After sleeping nearly 30 hours straight (ask daughter Jessica and hubby John who had to fend for themselves during my long siesta ~ however, I understand they didn’t seriously suffer ~ eating guac and sipping frosty cervezas with their toes in the sand), I’m finally settling back into my Puerto Morelos home and the routine of a non-routine.

Lotsa changes since I was here briefly in October, not least of which are new restaurants ~ including several in La Colonia. Thus ~ someone has to do it? After frequenting my standby faves such as Cantina Habenaro for vino tinto and papas fritos, La Oazis for Shrimp Sambuca, Papas y Café for potato casseroles and to-die-for mole sauce, the place with no name and red tables across from the hammock shop for chilaquiles, and the other place with no name and red tables in La Colonia for tinga tostados ~  the time was right to venture out.

Salc-ccia is a tidy, clean, and most unassuming place in an even more unlikely location: behind the gas pumps at the Pemex Station.

OMG!!!

Sausage ~ a choice of German Sausage, Argentinian Sausage, Yucatan Chorizo, Spanish Chistorra, Breakfast Sausage, Chicken Sausage, or Spicy Morrocan Beef Merguez. Sandwiches on freshly baked baguettes, “secret sauce,” grilled or Mexican-limon onions, dill pickles, with a plethora of additional sauce choices. Their refrescos and cervezas had to be the coldest ever, floating tiny shards of ice.

And, if fresh-baked bread and tasty real-meat sausage weren’t enough? The price for this nearly-foot-long taste sensation? Twenty pesos (about $1.50). Next time I may try the homemade corn tortillas. But today? German sausage and caramelized onions on a fresh baguette ~ mmmmm!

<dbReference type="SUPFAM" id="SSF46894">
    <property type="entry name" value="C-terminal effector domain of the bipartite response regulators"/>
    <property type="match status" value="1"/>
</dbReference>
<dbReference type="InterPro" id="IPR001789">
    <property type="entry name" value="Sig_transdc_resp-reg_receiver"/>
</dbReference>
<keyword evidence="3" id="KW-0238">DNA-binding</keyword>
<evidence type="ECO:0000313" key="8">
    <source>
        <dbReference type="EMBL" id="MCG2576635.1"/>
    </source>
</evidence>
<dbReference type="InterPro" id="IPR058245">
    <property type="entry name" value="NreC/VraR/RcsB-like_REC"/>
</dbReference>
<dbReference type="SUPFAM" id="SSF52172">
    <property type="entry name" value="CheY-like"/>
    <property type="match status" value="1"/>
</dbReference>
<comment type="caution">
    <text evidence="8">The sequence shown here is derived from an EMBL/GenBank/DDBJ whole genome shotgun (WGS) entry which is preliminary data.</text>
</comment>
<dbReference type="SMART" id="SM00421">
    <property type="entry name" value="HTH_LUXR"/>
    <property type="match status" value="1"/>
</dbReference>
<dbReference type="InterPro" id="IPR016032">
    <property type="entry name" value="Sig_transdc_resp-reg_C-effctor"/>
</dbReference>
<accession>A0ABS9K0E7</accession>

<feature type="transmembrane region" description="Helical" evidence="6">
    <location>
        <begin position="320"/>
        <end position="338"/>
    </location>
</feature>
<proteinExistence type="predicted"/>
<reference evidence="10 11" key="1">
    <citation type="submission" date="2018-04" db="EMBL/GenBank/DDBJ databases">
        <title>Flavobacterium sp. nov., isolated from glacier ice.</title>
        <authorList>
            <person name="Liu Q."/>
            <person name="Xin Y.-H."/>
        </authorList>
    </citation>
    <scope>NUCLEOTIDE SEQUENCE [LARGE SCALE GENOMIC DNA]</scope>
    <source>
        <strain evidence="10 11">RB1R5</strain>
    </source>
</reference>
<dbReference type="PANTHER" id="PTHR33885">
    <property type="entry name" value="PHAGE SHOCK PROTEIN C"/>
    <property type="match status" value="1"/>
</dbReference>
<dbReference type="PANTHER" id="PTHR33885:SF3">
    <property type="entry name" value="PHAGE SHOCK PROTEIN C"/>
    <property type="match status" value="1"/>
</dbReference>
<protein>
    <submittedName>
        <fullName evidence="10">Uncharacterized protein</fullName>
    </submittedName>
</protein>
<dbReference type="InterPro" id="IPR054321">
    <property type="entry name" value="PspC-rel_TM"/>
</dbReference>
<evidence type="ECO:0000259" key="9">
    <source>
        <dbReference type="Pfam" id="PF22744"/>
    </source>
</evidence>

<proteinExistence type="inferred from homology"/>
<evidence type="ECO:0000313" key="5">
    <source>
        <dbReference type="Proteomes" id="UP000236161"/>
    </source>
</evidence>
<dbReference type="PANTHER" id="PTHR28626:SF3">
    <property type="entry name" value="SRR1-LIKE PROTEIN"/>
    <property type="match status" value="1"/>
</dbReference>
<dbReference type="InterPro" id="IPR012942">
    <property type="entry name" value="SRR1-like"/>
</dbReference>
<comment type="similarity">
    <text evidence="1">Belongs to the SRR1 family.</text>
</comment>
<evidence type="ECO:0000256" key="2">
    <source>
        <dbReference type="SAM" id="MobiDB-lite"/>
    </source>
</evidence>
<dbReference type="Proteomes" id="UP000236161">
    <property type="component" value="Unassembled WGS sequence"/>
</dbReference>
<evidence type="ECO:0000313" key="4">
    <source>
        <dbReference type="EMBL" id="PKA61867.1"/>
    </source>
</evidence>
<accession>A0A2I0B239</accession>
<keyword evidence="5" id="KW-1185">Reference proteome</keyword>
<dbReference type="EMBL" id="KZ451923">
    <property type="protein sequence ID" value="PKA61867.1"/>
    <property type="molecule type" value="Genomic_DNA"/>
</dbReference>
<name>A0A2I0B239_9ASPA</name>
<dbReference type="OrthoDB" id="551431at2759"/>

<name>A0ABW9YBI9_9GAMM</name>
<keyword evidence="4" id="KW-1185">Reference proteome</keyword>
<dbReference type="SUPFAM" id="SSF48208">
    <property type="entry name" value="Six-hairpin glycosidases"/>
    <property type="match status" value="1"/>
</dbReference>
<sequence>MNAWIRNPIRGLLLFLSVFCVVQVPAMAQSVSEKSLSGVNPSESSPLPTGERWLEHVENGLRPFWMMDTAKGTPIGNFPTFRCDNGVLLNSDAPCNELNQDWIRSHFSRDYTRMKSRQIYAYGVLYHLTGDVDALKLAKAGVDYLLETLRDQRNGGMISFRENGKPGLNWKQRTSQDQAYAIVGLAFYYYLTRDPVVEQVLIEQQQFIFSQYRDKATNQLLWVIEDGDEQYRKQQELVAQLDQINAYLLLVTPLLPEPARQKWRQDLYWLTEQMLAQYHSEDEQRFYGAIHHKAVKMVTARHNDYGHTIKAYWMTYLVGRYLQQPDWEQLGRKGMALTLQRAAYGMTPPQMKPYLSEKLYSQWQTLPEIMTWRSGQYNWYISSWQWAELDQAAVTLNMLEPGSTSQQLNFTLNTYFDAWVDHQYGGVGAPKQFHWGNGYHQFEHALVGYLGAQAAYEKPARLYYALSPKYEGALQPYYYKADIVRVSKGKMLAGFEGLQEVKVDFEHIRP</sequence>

Salc-ccia, open only three weeks, is the first retail outlet of Embutidos del Camino, the sausage factory located on Cenote Road which supplies many of the resorts and restaurants along the Riviera Maya. In addition to sandwiches, Salc-ccia also sells meat by the kilo for grilling at home.

After today’s pig-out on sausage ~ perhaps tomorrow I’ll try the new vegan taco place where the hardware store used to be, or Govindas with its 58-peso organic lunch, or maybe La Luna Llena, or….





I’m sharing this?

1 09 2011

What the hell! on her little gecko face....

From my Only in Mexico department.

I wasn’t planning to share this on my blog. But we’re friends, right?

(One of my male acquaintances once used this line ~  I digress.)

And, I’ll preface with I love geckos! Yes, they leave little gecko droppings here-and-there. Yet they eat mosquitoes and other unsavory flying, biting things. So in my opinion, they’re fine housemates.

But….the other day, I’m sitting on the toilet. My mind’s wandering, thinking about Various Other Things. Certainly not thinking about geckos. As I absentmindedly reach for paper, a terrified gecko leaps out of the toilet paper roll, over my lap, onto the edge of the tub. Turns back to glare at me with a What the Hell? look on her little gecko face.

Needless to say (if I hadn’t already), I would have peed my pants!

And, for Inquiring Minds: No, I did not have my camera with me at the toilet. I found a Previous Gecko Photo to include for dramatic emphasis.